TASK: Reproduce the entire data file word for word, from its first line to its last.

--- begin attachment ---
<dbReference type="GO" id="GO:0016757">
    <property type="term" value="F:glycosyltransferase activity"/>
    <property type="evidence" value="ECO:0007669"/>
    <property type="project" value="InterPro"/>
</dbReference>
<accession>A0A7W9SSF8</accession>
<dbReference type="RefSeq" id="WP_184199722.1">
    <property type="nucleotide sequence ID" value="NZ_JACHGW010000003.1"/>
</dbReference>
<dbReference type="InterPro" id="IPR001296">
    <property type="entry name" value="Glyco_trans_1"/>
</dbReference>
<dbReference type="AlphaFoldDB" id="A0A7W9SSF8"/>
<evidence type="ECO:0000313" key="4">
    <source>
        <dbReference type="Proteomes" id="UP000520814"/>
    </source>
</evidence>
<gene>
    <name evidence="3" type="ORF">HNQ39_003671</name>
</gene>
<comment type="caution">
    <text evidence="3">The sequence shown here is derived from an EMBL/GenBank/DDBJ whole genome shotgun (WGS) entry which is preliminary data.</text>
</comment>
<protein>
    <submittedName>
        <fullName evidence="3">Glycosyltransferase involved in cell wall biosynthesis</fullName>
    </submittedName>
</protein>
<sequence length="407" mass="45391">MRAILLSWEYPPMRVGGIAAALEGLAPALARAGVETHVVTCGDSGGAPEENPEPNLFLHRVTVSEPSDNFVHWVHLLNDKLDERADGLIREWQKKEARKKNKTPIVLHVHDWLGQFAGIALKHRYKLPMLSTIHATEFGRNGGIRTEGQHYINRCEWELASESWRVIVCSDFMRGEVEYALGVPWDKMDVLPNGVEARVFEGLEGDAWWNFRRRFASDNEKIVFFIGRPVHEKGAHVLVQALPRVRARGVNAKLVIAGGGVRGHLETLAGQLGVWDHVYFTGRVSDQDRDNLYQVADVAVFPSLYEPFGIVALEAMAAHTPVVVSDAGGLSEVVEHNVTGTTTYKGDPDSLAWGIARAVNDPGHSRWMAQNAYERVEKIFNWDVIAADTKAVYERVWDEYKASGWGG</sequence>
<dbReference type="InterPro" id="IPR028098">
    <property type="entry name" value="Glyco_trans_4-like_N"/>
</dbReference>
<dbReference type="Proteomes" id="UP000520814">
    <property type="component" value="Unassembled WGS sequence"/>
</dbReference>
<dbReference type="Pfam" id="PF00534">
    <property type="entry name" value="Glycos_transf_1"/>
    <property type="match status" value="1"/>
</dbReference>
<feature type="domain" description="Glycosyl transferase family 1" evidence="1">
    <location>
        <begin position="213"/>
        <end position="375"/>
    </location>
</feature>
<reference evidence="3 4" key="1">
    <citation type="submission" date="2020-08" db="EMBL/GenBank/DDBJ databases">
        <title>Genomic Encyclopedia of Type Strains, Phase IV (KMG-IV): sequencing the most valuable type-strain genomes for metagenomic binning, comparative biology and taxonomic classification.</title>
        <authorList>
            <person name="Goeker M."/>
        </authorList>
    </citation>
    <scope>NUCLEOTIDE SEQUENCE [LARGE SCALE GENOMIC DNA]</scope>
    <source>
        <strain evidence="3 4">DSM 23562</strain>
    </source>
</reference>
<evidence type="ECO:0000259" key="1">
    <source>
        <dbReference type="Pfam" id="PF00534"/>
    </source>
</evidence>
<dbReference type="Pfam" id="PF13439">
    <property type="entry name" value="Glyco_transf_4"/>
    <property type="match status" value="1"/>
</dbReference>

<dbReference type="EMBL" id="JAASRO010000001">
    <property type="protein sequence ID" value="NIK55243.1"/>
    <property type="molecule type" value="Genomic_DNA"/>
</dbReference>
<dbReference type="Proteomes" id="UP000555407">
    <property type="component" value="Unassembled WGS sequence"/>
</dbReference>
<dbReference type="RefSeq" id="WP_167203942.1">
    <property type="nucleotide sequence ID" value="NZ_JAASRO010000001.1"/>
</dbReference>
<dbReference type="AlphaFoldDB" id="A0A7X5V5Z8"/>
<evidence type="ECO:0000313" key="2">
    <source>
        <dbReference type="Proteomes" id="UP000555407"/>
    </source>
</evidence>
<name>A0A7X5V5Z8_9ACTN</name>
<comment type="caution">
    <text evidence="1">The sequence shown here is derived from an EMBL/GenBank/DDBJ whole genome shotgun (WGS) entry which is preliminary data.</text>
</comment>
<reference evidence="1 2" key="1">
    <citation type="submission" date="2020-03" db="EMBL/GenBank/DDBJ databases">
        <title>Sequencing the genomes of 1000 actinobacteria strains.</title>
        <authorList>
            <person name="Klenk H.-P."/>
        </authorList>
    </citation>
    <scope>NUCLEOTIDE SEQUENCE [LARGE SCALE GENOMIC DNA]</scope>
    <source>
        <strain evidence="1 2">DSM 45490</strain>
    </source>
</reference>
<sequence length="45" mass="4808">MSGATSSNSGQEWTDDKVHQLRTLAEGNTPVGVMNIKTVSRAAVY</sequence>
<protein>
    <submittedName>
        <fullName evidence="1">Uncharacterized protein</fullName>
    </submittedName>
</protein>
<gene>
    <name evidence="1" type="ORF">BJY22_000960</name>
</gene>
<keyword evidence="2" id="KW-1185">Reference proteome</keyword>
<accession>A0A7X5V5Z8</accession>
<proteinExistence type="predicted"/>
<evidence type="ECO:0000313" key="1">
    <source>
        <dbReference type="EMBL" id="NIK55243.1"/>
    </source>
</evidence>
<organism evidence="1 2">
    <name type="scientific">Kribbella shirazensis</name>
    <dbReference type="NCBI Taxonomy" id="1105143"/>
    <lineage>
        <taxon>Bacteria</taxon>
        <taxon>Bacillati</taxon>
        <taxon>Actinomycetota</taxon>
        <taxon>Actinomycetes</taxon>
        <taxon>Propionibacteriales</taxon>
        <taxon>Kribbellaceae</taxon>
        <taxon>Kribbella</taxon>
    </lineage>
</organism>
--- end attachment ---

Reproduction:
<dbReference type="GO" id="GO:0016757">
    <property type="term" value="F:glycosyltransferase activity"/>
    <property type="evidence" value="ECO:0007669"/>
    <property type="project" value="InterPro"/>
</dbReference>
<accession>A0A7W9SSF8</accession>
<dbReference type="RefSeq" id="WP_184199722.1">
    <property type="nucleotide sequence ID" value="NZ_JACHGW010000003.1"/>
</dbReference>
<dbReference type="InterPro" id="IPR001296">
    <property type="entry name" value="Glyco_trans_1"/>
</dbReference>
<dbReference type="AlphaFoldDB" id="A0A7W9SSF8"/>
<evidence type="ECO:0000313" key="4">
    <source>
        <dbReference type="Proteomes" id="UP000520814"/>
    </source>
</evidence>
<gene>
    <name evidence="3" type="ORF">HNQ39_003671</name>
</gene>
<comment type="caution">
    <text evidence="3">The sequence shown here is derived from an EMBL/GenBank/DDBJ whole genome shotgun (WGS) entry which is preliminary data.</text>
</comment>
<protein>
    <submittedName>
        <fullName evidence="3">Glycosyltransferase involved in cell wall biosynthesis</fullName>
    </submittedName>
</protein>
<sequence length="407" mass="45391">MRAILLSWEYPPMRVGGIAAALEGLAPALARAGVETHVVTCGDSGGAPEENPEPNLFLHRVTVSEPSDNFVHWVHLLNDKLDERADGLIREWQKKEARKKNKTPIVLHVHDWLGQFAGIALKHRYKLPMLSTIHATEFGRNGGIRTEGQHYINRCEWELASESWRVIVCSDFMRGEVEYALGVPWDKMDVLPNGVEARVFEGLEGDAWWNFRRRFASDNEKIVFFIGRPVHEKGAHVLVQALPRVRARGVNAKLVIAGGGVRGHLETLAGQLGVWDHVYFTGRVSDQDRDNLYQVADVAVFPSLYEPFGIVALEAMAAHTPVVVSDAGGLSEVVEHNVTGTTTYKGDPDSLAWGIARAVNDPGHSRWMAQNAYERVEKIFNWDVIAADTKAVYERVWDEYKASGWGG</sequence>
<dbReference type="InterPro" id="IPR028098">
    <property type="entry name" value="Glyco_trans_4-like_N"/>
</dbReference>
<dbReference type="Proteomes" id="UP000520814">
    <property type="component" value="Unassembled WGS sequence"/>
</dbReference>
<dbReference type="Pfam" id="PF00534">
    <property type="entry name" value="Glycos_transf_1"/>
    <property type="match status" value="1"/>
</dbReference>
<feature type="domain" description="Glycosyl transferase family 1" evidence="1">
    <location>
        <begin position="213"/>
        <end position="375"/>
    </location>
</feature>
<reference evidence="3 4" key="1">
    <citation type="submission" date="2020-08" db="EMBL/GenBank/DDBJ databases">
        <title>Genomic Encyclopedia of Type Strains, Phase IV (KMG-IV): sequencing the most valuable type-strain genomes for metagenomic binning, comparative biology and taxonomic classification.</title>
        <authorList>
            <person name="Goeker M."/>
        </authorList>
    </citation>
    <scope>NUCLEOTIDE SEQUENCE [LARGE SCALE GENOMIC DNA]</scope>
    <source>
        <strain evidence="3 4">DSM 23562</strain>
    </source>
</reference>
<evidence type="ECO:0000259" key="1">
    <source>
        <dbReference type="Pfam" id="PF00534"/>
    </source>
</evidence>
<dbReference type="Pfam" id="PF13439">
    <property type="entry name" value="Glyco_transf_4"/>
    <property type="match status" value="1"/>
</dbReference>

<dbReference type="EMBL" id="JAASRO010000001">
    <property type="protein sequence ID" value="NIK55243.1"/>
    <property type="molecule type" value="Genomic_DNA"/>
</dbReference>
<dbReference type="Proteomes" id="UP000555407">
    <property type="component" value="Unassembled WGS sequence"/>
</dbReference>
<dbReference type="RefSeq" id="WP_167203942.1">
    <property type="nucleotide sequence ID" value="NZ_JAASRO010000001.1"/>
</dbReference>
<dbReference type="AlphaFoldDB" id="A0A7X5V5Z8"/>
<evidence type="ECO:0000313" key="2">
    <source>
        <dbReference type="Proteomes" id="UP000555407"/>
    </source>
</evidence>
<name>A0A7X5V5Z8_9ACTN</name>
<comment type="caution">
    <text evidence="1">The sequence shown here is derived from an EMBL/GenBank/DDBJ whole genome shotgun (WGS) entry which is preliminary data.</text>
</comment>
<reference evidence="1 2" key="1">
    <citation type="submission" date="2020-03" db="EMBL/GenBank/DDBJ databases">
        <title>Sequencing the genomes of 1000 actinobacteria strains.</title>
        <authorList>
            <person name="Klenk H.-P."/>
        </authorList>
    </citation>
    <scope>NUCLEOTIDE SEQUENCE [LARGE SCALE GENOMIC DNA]</scope>
    <source>
        <strain evidence="1 2">DSM 45490</strain>
    </source>
</reference>
<sequence length="45" mass="4808">MSGATSSNSGQEWTDDKVHQLRTLAEGNTPVGVMNIKTVSRAAVY</sequence>
<protein>
    <submittedName>
        <fullName evidence="1">Uncharacterized protein</fullName>
    </submittedName>
</protein>
<gene>
    <name evidence="1" type="ORF">BJY22_000960</name>
</gene>
<keyword evidence="2" id="KW-1185">Reference proteome</keyword>
<accession>A0A7X5V5Z8</accession>
<proteinExistence type="predicted"/>
<evidence type="ECO:0000313" key="1">
    <source>
        <dbReference type="EMBL" id="NIK55243.1"/>
    </source>
</evidence>
<organism evidence="1 2">
    <name type="scientific">Kribbella shirazensis</name>
    <dbReference type="NCBI Taxonomy" id="1105143"/>
    <lineage>
        <taxon>Bacteria</taxon>
        <taxon>Bacillati</taxon>
        <taxon>Actinomycetota</taxon>
        <taxon>Actinomycetes</taxon>
        <taxon>Propionibacteriales</taxon>
        <taxon>Kribbellaceae</taxon>
        <taxon>Kribbella</taxon>
    </lineage>
</organism>